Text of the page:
Support for Sanders presidency gathers steam
Candidate with battle cry for ‘political revolution’ poses a serious threat to Clinton
WASHINGTON— In the early 1970s, a young left-wing radical from New York, Bernie Sanders, would run into a young political science professor, Garrison Nelson, in a library at the University of Vermont. Sanders would tell Nelson about his plans to challenge the influence of the billionaire Rockefeller family.
“I would just laugh. I’d say, ‘The man is delusional,’ ” Nelson recalled. “I’d smile and send him on his way to go to the movies and figure out how he was going to ‘undo the Rockefellers.’ ”
The young radical is now an old radical. Saying the same contemptuous things about billionaires in the same Brooklyn bark, he has become a legitimate contender for the Democratic presidential nomination.
“I’m stunned. Stunned. It’s beyond belief,” said Nelson, who remains a Sanders acquaintance. “When I see these crowds, in California, in Texas, I say, ‘My God, this is just unreal.’ ”
Twenty-seven thousand in Los Angeles. More than 25,000 in progressive Portland. Eight thousand in conservative Dallas. Sanders, a 74-yearold “democratic socialist” with little regard for traditional campaign requirements such as smiling, has drawn the biggest crowds of any candidate from either party.
Calling for a “political revolution,” Sanders has overtaken favourite Hillary Clinton in the first two voting states, Iowa and New Hampshire. Last week, he announced the feat that finally got America’s moneytalks political class to take him seriously: he raised $26 million (U.S.) over the past three months, just shy of Clinton’s $28 million and better than Barack Obama over the comparable period in 2007.
He collected that cash while refus- ing to hold swanky fundraisers — or many fundraisers at all — and while railing against the corporate titans whom candidates usually ask to write cheques. The haul came largely from grassroots donors who contributed online. The average donation, his campaign said, was $30.
Brad Cooley, a 19-year-old computer science student at Arizona State University, had never heard of Sanders until he came across his name this spring on Reddit, where Sanders has amassed a zealous following. Cooley now gives Sanders $5 every month. When he has some spare cash, he chips in another $10 or $15.
“He’s the only politician that’s ever made me excited for politics or for being part of the political activity in this country,” Cooley said.
Every Democratic primary produc- es a liberal alternative to the establishment choice. None — not Bill Bradley, not Howard Dean — has offered a platform nearly so ambitious. Sanders, a two-term Vermont senator elected both times as an Independent, is pushing the kind of unabashed big-government agenda that Canada’s NDP might deliver if it set up shop in the United States and evicted all its centrists.
And he is doing it with unrestrained anger. Though he is a career politician, he radiates an anti-establishment rage that resonates in the era of stagnant middle-class wages, growing income inequality and billionaire-backed Super PACs.
His crusty sincerity is especially appealing to voters who believe the cautious Clinton is inauthentic in her professed concern for “everyday Americans.” In substance and in style, he is exposing Clinton’s weaknesses. “Bernie is talking to the middle-and-below guy that is just screwed, and nobody else is really addressing what’s happening to them,” said Peter von Sneidern, 70, a retired motorcycle shop owner and the former party chair in the New Hampshire town of Temple.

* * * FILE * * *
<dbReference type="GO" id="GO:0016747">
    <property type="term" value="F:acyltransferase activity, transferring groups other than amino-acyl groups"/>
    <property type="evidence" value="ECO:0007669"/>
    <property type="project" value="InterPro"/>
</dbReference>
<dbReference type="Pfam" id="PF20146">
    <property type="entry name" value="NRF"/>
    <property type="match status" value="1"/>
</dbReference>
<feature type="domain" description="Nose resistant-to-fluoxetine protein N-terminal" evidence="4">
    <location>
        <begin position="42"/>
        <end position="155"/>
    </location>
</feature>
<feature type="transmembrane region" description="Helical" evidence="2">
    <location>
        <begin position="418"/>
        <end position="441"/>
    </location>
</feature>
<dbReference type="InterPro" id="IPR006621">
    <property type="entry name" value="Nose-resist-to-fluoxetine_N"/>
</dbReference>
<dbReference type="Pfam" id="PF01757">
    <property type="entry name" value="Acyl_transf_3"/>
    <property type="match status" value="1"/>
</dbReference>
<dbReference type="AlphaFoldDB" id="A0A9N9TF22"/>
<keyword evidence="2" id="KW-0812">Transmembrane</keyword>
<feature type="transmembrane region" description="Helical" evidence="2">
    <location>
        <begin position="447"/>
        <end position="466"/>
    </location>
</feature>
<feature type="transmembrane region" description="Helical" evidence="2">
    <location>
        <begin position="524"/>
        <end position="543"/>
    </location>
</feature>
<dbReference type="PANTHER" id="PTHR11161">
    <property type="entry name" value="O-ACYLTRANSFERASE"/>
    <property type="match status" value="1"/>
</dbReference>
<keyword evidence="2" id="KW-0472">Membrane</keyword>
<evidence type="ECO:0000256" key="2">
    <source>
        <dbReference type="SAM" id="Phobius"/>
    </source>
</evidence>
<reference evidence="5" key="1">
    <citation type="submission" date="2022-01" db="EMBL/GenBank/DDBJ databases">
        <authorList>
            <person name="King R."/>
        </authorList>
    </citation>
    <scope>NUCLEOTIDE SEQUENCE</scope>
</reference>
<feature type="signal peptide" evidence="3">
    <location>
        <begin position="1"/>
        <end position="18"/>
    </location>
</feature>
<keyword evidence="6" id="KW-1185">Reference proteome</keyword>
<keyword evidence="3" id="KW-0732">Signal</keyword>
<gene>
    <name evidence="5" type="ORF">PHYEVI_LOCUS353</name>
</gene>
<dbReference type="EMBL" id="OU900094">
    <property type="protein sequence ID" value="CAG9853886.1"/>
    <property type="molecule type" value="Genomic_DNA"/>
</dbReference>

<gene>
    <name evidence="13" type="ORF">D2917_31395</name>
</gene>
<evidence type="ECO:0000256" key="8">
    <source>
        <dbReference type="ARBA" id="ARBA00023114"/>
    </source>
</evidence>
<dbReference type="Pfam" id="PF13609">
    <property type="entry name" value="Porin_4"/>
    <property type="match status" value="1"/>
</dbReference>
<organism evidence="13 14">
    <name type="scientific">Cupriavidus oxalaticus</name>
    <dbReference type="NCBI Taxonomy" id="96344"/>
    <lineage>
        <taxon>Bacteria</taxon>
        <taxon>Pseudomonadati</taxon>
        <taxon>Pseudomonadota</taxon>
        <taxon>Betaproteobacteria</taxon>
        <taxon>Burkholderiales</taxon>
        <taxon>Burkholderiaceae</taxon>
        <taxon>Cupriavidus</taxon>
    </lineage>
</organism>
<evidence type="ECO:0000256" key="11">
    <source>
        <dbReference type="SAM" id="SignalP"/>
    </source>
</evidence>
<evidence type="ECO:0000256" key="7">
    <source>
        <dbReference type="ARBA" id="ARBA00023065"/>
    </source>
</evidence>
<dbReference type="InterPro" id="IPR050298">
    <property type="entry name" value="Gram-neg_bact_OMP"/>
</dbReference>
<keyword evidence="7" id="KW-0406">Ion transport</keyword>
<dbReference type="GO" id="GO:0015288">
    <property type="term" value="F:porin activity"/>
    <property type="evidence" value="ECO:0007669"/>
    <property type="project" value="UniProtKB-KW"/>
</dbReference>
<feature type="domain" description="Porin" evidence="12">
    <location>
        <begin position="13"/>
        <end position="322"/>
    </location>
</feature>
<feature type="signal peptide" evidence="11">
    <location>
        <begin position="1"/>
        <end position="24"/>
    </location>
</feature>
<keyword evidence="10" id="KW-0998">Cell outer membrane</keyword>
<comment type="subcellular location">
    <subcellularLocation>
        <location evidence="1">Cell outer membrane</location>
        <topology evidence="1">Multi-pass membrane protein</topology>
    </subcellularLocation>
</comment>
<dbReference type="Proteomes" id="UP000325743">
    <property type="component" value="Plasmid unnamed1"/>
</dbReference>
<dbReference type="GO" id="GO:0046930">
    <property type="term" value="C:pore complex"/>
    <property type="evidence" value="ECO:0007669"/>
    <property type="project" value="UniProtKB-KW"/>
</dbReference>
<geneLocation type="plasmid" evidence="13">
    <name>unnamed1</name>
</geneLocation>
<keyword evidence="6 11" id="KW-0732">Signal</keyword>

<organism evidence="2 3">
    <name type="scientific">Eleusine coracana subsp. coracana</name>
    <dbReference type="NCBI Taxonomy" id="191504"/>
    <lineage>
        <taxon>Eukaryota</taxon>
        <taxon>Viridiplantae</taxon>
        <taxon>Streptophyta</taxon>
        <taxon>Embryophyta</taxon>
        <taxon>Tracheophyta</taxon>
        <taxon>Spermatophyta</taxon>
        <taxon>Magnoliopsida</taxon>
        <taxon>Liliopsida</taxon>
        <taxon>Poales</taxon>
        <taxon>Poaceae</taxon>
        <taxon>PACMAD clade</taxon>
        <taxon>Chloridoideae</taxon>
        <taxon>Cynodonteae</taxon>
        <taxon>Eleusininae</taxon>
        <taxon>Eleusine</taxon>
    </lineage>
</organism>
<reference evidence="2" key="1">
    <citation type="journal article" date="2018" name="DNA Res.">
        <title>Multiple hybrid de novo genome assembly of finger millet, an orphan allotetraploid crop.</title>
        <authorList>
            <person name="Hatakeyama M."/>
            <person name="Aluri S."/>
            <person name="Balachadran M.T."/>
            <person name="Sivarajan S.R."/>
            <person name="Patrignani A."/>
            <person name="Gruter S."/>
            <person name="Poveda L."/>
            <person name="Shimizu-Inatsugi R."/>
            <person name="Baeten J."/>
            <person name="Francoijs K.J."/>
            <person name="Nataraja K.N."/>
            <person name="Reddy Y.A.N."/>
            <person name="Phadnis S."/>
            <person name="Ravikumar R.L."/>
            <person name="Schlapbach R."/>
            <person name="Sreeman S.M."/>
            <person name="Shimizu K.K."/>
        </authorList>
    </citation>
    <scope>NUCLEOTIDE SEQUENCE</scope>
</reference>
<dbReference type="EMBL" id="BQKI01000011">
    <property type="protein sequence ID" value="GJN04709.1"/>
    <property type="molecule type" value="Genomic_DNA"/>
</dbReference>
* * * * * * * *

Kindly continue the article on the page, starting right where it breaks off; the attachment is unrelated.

Sanders calls income inequality “the great moral issue of our time.” He says he would pursue a Scandinavia-style universal health care system, make public universities free, double the federal minimum wage to $15, spend $1trillion over five years to repair infrastructure, break up big banks and change the Constitution to curb the campaign clout of “the billionaire class.”
Like conservative critics of Donald Trump, Clinton supporters say Sanders would get eaten alive by opposition operatives in a general election.
“I know that the (Republican) Karl Rove team has one goal in mind, and that’s to get Bernie the nomination. Because he’s their dream candidate to run against,” said Bert Weiss, the Democratic chair in the New Hampshire town of Chatham. The drama-hungry media can make Sanders’ chances sound better than they are. Among the non-white voters particularly important in the South, Clinton leads 76 per cent to 16 per cent, according to a recent NBC poll. And Clinton’s overall lead, while shrinking, is still large: Clinton is ahead of Sanders 65 to 35 per cent, a recent YouGov poll found.
Dan Payne, a Boston-based Democratic analyst, said the upcoming debates are a “big, big hurdle” for a candidate he describes as “rude.” Nelson believes Sanders is unlikely to do much better than his current 30-odd per cent of the national vote.
“But he’s already had an impact. He’ll have a major speaking role at the convention, and he’s already pushed the agenda.”
Sanders’s fervent fans — the Reddit soldiers and the New Hampshire retirees alike — are convinced he can win. Cooley cites Obama, who trailed Clinton by a similar margin at this time in 2007. Von Sneidern cites Jesus Christ.
“Somewhere,” von Sneidern said, “I saw something that said, ‘Somebody thought that a socialist Jew couldn’t get anywhere? Well, you celebrate his birthday every December.’ ”
“Bernie (Sanders) is talking to the middle-and-below guy that is just screwed, and nobody else is really addressing what’s happening to them.” PETER VON SNEIDERN MOTORCYCLE SHOP OWNER
Bernie Sanders, who considers himself a “democratic socialist,” has passed Hillary Clinton in the first two voting states, Iowa and New Hampshire.